Reintroducing Fuller: Periodical, Transatlantic, Urban
The current strong interest in Margaret Fuller focuses not only on her identities as a Transcendentalist and feminist but also on her writings as a transatlantic urban intellectual publishing in popular print media. This emphasis, aided by scholarly editions of her journalism for the New-York Tribune, highlights Fuller’s presence in the transformative decade of the 1840s, which saw an acceleration in periodical publishing, an intensified exchange of texts across the Atlantic, and an increasingly urban location of writing. Most of the essays in the present issue examine the ways Fuller inhabited transatlantic literary and periodical culture. They also include incisive analyses of her writing in other genres – such as her travel book – and of her development as an urban writer. Framing this new research are retrospective essays by Charles Capper and Bell Gale Chevigny, whose biographical and textual work were major forces in recovering Fuller and, therefore, enabling the ongoing scholarship represented in this special issue.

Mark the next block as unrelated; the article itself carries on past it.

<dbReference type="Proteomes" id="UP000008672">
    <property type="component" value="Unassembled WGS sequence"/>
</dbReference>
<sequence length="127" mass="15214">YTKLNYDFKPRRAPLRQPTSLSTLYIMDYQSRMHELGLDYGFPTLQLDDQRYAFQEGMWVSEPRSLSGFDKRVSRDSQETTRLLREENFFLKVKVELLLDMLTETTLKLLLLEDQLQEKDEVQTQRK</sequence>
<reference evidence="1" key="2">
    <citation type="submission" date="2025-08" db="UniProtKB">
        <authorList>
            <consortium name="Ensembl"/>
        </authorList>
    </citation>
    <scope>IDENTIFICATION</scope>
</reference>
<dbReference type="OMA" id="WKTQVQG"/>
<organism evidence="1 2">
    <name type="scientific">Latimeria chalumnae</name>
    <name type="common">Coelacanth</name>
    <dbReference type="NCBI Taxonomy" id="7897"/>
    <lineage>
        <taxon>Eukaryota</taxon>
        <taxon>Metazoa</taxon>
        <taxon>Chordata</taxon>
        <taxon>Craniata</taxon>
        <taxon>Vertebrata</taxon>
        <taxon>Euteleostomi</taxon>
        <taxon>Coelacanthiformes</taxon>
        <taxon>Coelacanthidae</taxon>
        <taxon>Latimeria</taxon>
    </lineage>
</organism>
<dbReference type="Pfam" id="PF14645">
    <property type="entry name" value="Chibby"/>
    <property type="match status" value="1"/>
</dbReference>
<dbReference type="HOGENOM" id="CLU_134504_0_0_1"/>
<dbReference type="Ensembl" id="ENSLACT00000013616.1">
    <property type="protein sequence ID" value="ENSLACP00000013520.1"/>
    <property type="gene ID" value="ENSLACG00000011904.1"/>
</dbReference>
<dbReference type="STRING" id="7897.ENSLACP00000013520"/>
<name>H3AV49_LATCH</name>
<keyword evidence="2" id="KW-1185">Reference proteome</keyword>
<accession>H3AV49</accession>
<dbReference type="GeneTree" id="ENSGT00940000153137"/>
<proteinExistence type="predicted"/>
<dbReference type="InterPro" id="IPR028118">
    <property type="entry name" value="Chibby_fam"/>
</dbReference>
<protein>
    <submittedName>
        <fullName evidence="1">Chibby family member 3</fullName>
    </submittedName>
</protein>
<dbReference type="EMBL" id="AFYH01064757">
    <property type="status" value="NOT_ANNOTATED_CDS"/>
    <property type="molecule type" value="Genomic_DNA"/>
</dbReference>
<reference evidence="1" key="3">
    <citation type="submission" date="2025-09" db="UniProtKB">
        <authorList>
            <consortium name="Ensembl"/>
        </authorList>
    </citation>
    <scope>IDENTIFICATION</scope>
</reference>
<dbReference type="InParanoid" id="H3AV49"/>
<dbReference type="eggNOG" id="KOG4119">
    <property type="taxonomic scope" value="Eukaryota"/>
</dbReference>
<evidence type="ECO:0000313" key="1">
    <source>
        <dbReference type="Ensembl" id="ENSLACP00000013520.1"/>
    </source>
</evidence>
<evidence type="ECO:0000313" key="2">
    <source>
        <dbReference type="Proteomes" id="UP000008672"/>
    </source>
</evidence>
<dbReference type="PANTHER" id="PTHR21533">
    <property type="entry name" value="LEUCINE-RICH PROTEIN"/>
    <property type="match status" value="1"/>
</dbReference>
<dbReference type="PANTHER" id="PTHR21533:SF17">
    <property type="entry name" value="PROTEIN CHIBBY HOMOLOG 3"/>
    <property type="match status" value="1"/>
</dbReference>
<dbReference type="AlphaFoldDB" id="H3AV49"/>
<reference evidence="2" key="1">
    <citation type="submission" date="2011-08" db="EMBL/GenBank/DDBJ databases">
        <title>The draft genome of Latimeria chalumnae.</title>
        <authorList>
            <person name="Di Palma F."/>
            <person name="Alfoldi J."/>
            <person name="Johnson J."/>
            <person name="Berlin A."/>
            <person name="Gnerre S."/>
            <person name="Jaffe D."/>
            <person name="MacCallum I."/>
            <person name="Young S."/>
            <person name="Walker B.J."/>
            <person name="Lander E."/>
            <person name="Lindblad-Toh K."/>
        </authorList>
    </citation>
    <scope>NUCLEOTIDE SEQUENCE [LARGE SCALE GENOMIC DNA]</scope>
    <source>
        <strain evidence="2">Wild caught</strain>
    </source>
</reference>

Nineteenth Century Prose
Faith University and San Diego State University
Bailey, Brigitte. “Reintroducing Fuller: Periodical, Transatlantic, Urban” Nineteenth-Century Prose (NCP) 2015 Fall; 42 (2): 1-16.